Small-business tax changes and tips to know in 2023

Small-business tax changes and tips to know in 2023

A woman works in an empty coffee shop in New York’s Chinatown on February 13, 2020, in New York City. (Photo by Spencer Platt/Getty Images)

Tax season brings rule changes for business owners, and this year is no different. For instance, you can deduct 100% of what your business spent at restaurants in 2022 on your taxes this year. But in 2023, that figure will return to 50%.

What never changes, experts say, is the need to keep accurate records and work with a tax professional you trust.

“Business owners are oftentimes viewing their financial record-keeping as the last thing to do on the list. And they do it themselves, and they do it at night over a cup of coffee while they’re watching TV,” says David Levi, a certified public accountant and managing director at CBIZ, a tax, accounting, insurance and HR firm with offices across the United States.

“[But] you don’t know what you don’t know. And the one thing that’s certain in the tax world is change,” Levi says.

Here are some key rule changes and deadlines to note as you file your 2022 taxes and plan for 2023.

Find out whether you can still claim the Employee Retention Tax Credit

The Employee Retention Tax Credit — a policy meant to encourage business owners to keep staff during the COVID-19 pandemic — applied only to wages paid before Oct. 1, 2021, so you can’t claim it on your 2022 tax return.

But there’s still time to amend your 2020 and 2021 returns to claim the ERTC, which was worth up to $7,000 per quarter per employee while it was in effect. You can generally amend tax returns within three years after filing your return.

“It’s probably one of the most powerful credits that I’ve seen in my 30 years with the [Internal Revenue] Service,” says Eric Hylton, the national director of compliance for Alliantgroup, a tax consulting firm, and former IRS commissioner for the Small Business/Self-Employed Division.

You might qualify for the ERTC if your business was ordered to fully or partially close in 2020 or 2021, or if your revenue compared to 2019 decreased by more than 50% in 2020 or more than 20% in 2021.

Talk to a tax professional about whether you qualify. Hylton notes, too, that there were “significant delays” in processing ERTC applications last year.

Prepare for bonus depreciation to begin fading out this year

From mid-2017 until the end of 2022, business owners who bought costly equipment could claim 100% of the asset’s bonus depreciation — which is usually spread out over the life of the equipment — in the same year they bought the asset.

That provision is going away unless Congress extends it. In 2023, bonus depreciation falls to 80%. It drops an additional 20% each year after that.

“People have been of the mindset that, ‘you know, if I go out and I buy a piece of equipment, or I go out and I spend something on my real estate, that’s going to be completely capitalizable; I might be able to take 100% bonus [depreciation],’” Levi says. “That’s not the case, [in 2023] it’s 80%.”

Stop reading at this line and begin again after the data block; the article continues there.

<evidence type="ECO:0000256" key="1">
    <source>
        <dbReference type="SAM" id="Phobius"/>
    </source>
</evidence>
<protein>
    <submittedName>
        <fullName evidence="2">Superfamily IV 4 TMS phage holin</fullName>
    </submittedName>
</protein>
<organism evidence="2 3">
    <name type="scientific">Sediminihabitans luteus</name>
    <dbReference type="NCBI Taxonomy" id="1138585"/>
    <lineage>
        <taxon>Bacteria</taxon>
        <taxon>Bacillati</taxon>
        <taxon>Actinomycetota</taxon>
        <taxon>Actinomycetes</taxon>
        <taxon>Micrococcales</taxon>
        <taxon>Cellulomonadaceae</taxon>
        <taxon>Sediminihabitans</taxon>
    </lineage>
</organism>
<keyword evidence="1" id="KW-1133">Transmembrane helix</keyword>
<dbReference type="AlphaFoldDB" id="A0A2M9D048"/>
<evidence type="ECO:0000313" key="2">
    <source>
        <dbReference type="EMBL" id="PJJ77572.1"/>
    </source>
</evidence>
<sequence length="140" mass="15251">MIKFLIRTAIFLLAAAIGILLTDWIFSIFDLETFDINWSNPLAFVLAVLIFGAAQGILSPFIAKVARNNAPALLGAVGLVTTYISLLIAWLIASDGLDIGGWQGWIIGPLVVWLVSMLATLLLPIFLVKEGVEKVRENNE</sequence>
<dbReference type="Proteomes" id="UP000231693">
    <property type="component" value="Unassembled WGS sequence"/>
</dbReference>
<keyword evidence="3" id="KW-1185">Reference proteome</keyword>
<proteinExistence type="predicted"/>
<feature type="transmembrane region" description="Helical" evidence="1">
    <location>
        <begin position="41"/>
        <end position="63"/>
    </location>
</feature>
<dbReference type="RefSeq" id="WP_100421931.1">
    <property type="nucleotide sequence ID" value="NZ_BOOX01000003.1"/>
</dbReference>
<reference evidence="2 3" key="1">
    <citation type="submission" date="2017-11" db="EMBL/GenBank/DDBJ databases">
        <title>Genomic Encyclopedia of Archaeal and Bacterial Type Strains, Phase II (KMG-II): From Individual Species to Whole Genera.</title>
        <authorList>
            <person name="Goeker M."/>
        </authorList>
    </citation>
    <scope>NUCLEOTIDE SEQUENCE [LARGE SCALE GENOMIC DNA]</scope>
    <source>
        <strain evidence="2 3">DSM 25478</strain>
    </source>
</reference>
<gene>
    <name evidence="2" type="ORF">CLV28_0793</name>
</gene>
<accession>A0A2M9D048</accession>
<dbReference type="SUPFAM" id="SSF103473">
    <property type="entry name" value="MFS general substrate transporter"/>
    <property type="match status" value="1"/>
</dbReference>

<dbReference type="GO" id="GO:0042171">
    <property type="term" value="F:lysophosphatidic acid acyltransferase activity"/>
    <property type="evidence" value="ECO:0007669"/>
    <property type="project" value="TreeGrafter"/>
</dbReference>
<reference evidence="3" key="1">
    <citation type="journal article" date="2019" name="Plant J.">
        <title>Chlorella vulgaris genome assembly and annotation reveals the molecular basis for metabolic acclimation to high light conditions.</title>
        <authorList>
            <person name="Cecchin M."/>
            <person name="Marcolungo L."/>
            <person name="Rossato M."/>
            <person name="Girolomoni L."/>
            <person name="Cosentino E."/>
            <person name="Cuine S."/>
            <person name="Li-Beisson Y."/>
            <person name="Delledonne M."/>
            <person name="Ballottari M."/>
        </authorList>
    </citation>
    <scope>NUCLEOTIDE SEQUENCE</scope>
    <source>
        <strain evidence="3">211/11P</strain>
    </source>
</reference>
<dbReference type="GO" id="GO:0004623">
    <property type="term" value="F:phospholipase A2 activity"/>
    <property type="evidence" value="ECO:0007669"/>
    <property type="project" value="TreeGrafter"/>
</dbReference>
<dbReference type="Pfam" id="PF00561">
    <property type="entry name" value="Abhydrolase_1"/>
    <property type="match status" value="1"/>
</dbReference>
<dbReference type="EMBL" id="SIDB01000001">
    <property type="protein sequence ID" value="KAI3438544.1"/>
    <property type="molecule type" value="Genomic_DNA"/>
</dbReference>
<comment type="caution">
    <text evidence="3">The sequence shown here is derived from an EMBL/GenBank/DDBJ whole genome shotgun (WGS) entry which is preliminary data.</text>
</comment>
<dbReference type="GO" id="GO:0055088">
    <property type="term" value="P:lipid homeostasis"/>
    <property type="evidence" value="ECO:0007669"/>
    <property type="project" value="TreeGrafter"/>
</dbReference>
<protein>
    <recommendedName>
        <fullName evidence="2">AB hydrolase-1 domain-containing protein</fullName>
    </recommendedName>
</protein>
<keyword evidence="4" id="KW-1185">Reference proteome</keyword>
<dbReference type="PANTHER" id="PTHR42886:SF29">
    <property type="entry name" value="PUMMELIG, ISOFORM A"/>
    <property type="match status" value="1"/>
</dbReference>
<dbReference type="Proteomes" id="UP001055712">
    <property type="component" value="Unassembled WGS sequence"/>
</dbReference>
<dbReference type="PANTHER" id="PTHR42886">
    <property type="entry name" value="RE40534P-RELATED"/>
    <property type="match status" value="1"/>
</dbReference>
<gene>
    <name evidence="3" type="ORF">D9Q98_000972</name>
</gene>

Look into starting a retirement plan for your employees

Businesses with up to 50 employees can now claim a tax credit for 100% of the cost of starting a retirement plan, up to $5,000. You can also claim a credit for up to $1,000 in employer contributions to each employee’s plan.

The tax credit phases out for businesses with 51 to 100 employees. It previously covered 50% of retirement plan startup costs.

“If a business owner is on the fence [about] whether they should start a 401(k) or retirement plan, some of these credits could push them over the decision point,” says Janel E. Carroll, a CPA and certified financial planner at Truepoint Wealth Counsel in Cincinnati.

Plan a tax- and energy-efficient renovation

If you’ve been thinking about going green, 2023 might be a good time from a tax perspective, Hylton says. The Inflation Reduction Act, signed into law in August 2022, included several tax credits and business deductions.

One change increased the size of the Energy-Efficient Commercial Buildings Deduction, allowing business owners to claim larger deductions per square foot of renovation if their projects qualify. In addition, tax-exempt organizations such as charities and religious institutions can now claim these deductions, too.

On top of that, in 2023, businesses can claim a tax credit of up to $7,500 when they purchase electric or fuel cell electric vehicles. For vehicles larger than 14,000 pounds, the credit can go up to $40,000.

Hylton encourages business owners to “probe your CPA or tax practitioner on some of these other credits [to see] whether your business actually qualifies” for these tax benefits.

Get ready for a more robust IRS

The Internal Revenue Service has announced plans to hire 4,000 phone support staffers and 700 in-person support staffers for the 2023 tax season. It’s the result of a funding boost meant to help the agency provide better customer service and expedite processing times, Hylton says.

When waiting for a refund or tax credit, “time is money,” Hylton says.

While Hylton notes that a better-staffed IRS may also result in a “slight increase in audits,” he and Carroll don’t think most business owners need to worry.

“I think the focus is going to be on customer service — and based on the wait times that we have when we call the IRS, that’s definitely where the need is,” Carroll says.

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Rosalie Murphy writes for NerdWallet. Email: [email protected].

The article Small-Business Tax Changes and Tips to Know in 2023 originally appeared on NerdWallet.

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